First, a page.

Sunday, September 17, 2006


The Lion of Thebes


Director & Writer; Giorgio Ferroni / Andrei de Coligny / Remigio Del Grosso / Jean Kelter
Musical Score; Francesco de Masi

Country; Italy and France
Duration; 89 mins (Original film aspect ratio; 2.35:1)
Available; DVD Region 1 Trimark Home Video
Colour *FULLSCREEN*English Dub*

Hélène, reine de Troie, Lion de Thèbes, Le, The Lion of Thebes

The Players; Yvonne Furneaux (Helen of Troy), Mark Forrest (Aryan), Massimo Serato (Tutmes), Pierre Cressoy (Ramses), Rosalba Neri (Nais, Fiancee of Ramses), Carlo Tamberlani (Menophis), Alberto Lupo (Menelaus)

The Lion of Thebes is another decent outing by Ferroni which is highly adventurous and visually pleasing but that said - it does have its flaws. Don’t think you’re going gaga when watching Thebes as the action footage that featured in Ferroni’s The Trojan Horse and Hercules vs.the Moloch crop up here also.

I think if the scenes had been crap in the first instance I would find it to be a bit of a let down but because they are so well cinematographed it doesn’t really irk me much.

Ferroni creates a vibrant colourful Egypt and uses his trademark long-shots with the utmost respect for the surrounding area and its naturalistic beauty.

Mark Forest considers this to be one of his best performances and his favourite film he worked on. He admittedly does a decent job at bringing the hero ‘Aryan’ integrity and depth.

As ‘The Trojan Horse’ Ferroni uses this movie as a vehicle for the male lead and somehow brings out their individual talents. I have to say that this is accomplished so well, giving both actors freedom and scope changing the characters from the ‘stereotyped’ muscle heads to emotional, thoughtful heroes of myth.

The film follows, of sorts, ‘The Trojan Horse’ with the two protagonists Aryan and Helen of Troy fleeing the carnage carried out by their Greek victors.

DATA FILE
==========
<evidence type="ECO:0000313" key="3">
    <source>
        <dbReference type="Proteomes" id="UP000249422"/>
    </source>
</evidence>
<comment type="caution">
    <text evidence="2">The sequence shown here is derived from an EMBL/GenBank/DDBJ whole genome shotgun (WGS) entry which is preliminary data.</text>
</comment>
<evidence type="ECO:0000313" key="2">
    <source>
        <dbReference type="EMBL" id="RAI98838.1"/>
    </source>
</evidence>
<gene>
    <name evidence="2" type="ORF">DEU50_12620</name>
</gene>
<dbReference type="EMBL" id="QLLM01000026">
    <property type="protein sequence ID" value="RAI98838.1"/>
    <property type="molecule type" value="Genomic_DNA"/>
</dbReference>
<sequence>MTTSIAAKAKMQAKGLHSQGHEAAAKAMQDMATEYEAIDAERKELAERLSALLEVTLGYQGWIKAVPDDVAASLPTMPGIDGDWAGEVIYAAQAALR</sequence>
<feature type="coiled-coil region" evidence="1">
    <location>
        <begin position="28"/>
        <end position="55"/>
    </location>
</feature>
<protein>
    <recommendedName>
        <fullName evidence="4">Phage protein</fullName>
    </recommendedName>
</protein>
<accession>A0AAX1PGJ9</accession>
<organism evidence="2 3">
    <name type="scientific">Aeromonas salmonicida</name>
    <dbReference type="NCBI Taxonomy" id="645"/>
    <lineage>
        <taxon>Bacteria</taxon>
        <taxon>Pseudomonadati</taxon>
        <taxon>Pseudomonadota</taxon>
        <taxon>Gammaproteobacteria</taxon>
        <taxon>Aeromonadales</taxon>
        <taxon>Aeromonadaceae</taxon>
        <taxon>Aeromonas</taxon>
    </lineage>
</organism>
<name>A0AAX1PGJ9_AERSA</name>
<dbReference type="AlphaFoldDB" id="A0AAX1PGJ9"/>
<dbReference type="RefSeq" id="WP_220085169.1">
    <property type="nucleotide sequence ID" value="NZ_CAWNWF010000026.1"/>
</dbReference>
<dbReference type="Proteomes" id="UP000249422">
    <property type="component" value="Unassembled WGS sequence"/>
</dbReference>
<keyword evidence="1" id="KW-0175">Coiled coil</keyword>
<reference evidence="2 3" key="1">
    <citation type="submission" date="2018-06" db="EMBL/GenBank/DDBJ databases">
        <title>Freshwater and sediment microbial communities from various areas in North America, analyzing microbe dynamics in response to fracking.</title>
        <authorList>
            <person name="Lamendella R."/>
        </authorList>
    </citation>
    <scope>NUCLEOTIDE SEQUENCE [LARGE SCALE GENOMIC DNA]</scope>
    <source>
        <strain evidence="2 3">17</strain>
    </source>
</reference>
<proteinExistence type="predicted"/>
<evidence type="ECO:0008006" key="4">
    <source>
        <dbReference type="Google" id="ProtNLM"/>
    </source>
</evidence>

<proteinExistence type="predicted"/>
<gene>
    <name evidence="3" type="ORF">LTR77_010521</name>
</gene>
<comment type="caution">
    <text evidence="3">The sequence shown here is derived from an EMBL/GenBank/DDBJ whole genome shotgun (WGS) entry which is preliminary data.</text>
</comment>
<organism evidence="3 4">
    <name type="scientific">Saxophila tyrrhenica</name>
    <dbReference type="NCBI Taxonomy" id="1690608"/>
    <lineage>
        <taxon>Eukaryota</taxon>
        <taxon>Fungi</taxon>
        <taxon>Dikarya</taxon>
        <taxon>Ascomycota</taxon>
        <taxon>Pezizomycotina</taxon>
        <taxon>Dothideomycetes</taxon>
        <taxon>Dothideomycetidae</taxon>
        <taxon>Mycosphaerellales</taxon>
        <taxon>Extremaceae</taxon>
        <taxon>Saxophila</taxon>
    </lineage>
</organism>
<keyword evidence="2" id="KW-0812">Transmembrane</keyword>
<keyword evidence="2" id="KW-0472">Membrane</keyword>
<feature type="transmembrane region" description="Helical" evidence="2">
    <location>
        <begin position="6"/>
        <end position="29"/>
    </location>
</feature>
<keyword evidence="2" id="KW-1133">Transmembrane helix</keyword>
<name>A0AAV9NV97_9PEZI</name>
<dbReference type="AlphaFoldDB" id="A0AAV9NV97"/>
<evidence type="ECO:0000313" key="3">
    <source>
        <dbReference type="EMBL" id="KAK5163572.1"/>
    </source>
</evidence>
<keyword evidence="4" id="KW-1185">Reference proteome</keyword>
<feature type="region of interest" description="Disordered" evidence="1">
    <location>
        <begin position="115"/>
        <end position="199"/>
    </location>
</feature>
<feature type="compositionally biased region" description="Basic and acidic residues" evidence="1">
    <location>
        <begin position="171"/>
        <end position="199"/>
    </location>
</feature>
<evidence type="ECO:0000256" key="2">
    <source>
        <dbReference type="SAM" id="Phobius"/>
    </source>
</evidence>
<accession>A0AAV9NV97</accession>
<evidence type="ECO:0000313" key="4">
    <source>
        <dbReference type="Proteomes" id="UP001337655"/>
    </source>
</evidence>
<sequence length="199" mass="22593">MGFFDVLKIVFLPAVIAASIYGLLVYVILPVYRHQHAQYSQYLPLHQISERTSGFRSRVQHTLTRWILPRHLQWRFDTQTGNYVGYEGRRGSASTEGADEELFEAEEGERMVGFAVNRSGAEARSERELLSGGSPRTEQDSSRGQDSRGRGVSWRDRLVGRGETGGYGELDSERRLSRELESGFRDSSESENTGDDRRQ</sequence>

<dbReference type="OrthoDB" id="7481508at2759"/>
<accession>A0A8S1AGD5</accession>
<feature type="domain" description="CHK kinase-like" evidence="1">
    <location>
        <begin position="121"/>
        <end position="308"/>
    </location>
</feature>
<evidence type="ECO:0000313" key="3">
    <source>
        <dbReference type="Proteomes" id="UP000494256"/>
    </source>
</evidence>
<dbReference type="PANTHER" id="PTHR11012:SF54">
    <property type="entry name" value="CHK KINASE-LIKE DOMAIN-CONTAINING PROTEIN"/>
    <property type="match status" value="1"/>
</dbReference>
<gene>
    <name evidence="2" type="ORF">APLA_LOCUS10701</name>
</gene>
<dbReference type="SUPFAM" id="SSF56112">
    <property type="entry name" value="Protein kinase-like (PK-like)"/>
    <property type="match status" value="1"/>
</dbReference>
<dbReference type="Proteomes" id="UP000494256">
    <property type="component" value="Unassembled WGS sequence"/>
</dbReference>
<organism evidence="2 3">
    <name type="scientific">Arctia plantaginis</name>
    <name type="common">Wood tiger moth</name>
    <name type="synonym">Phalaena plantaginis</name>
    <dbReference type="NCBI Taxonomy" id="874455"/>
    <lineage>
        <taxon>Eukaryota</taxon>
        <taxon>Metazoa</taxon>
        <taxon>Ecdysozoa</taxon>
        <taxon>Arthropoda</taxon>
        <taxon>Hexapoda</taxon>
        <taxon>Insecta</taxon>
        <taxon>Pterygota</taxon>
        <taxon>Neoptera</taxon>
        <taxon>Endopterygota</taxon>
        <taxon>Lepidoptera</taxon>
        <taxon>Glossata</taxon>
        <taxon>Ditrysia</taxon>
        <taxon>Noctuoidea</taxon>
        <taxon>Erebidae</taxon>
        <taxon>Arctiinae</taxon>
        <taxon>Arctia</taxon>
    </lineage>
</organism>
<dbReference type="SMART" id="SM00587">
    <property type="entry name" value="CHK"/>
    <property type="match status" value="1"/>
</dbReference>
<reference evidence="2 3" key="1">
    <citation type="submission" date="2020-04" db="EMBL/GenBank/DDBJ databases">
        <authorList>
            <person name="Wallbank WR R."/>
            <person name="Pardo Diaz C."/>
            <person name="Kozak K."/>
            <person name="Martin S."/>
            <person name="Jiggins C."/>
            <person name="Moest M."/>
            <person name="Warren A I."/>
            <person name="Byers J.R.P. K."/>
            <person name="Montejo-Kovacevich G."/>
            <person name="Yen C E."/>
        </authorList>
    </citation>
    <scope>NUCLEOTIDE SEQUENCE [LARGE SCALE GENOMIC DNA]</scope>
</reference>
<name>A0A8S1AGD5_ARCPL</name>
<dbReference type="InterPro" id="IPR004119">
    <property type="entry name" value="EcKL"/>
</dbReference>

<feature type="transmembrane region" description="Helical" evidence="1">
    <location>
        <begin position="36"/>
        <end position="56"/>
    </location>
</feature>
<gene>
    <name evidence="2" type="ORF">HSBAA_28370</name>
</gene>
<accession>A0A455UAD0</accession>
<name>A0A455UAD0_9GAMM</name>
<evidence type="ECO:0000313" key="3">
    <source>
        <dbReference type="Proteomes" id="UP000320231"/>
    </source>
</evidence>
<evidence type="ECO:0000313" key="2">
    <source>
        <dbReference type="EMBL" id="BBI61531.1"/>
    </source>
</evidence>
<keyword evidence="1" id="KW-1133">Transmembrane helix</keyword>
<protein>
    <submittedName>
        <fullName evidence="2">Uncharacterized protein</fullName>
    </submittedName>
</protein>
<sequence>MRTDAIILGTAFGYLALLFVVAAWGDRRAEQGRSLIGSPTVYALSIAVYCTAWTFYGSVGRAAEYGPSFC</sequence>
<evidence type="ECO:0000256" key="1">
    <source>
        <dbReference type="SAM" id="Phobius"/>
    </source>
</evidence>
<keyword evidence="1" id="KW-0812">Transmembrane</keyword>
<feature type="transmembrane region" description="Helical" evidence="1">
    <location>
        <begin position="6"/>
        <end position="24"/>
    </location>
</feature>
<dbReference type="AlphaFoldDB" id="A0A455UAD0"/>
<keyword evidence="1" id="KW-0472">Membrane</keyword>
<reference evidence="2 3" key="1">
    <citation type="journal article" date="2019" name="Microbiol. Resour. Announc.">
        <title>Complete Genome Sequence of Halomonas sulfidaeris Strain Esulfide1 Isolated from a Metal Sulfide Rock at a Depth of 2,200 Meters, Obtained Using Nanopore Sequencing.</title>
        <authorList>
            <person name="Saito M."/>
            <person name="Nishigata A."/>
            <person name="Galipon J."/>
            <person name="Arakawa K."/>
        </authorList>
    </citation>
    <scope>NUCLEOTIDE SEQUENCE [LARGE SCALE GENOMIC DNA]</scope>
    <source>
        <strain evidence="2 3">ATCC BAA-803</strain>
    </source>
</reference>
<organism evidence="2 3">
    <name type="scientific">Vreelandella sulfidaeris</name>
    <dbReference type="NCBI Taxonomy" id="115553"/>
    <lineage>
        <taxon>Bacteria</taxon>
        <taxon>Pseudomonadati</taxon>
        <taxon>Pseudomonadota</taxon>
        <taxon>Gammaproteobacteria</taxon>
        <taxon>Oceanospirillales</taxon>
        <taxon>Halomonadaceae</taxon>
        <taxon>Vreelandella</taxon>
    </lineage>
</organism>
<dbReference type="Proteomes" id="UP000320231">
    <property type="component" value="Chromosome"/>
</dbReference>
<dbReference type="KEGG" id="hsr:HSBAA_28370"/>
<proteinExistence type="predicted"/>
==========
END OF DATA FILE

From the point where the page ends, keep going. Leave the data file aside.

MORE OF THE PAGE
Both wander, injured and dazed through the barren desert with the intention of settling in Thebes.

They find it a frying pan/ fire scenario as things aren’t too harmonious with
Egypt as Lower and Upper are locked in conflict. Both Pharaohs are intent of controlling both regions without compromise.

It’s not before too long Helen and Aryan are eventually captured by Rameses.

Ramses takes a shine to the beautiful Helen back at his courts; this does her know favours as she automatically gets up the nose of the bride to be Nais.

The Pharaoh is assassinated and the blame is anchored at the two new arrivals. The culprit is in fact the ruthless Tutmes.

Further court intrigue results in the two characters being separated. Helen is condemned to death via a crushing slab whilst Aryan is given over to the harsh existence of mortal combat.

Eventually both areas break their patience and with the current murder adding fuel to the fire a resulting war breaks out.

As Aryan becomes embroiled in the carnage at Thebes he is embroiled in deadly conflict where he has to save his own skin as well as ever nearing to saving that of his lover.

Unfortunately unlike Ferronis’ other forays into peplum this is done on the cheap and at times looks it. Lots of Gaudiness is chucked into the polychromatic whirlpool creating interesting but slightly vulgar set pieces, resembling an odd hybrid of ancient legend with wal-mart interior design.

The exterior sequences, as mentioned before are exceptionally handled but flaws in the interior shots. The desert could have had more time applied to it and lacks arid atmospherics to build up the tension a bit.

Despite a handful of poor-do’s The Lion of Thebes saves itself as being wholly entertaining with credible all round performances form the cast. A mention is also necessary with regard to Albert Lupos’ interpretation of Menelaus, it’s a show stealer.

Part of the region 1 TRIMARK box-set this little gem can be viewed in a good strong colour print but lacks the overall finesse as the print is disappointingly standard and not the original widescreen.

The U.K region 2 markets remains ashamedly barren of these peplum treats and The Lion of Thebes scarcity sadly reflects it.


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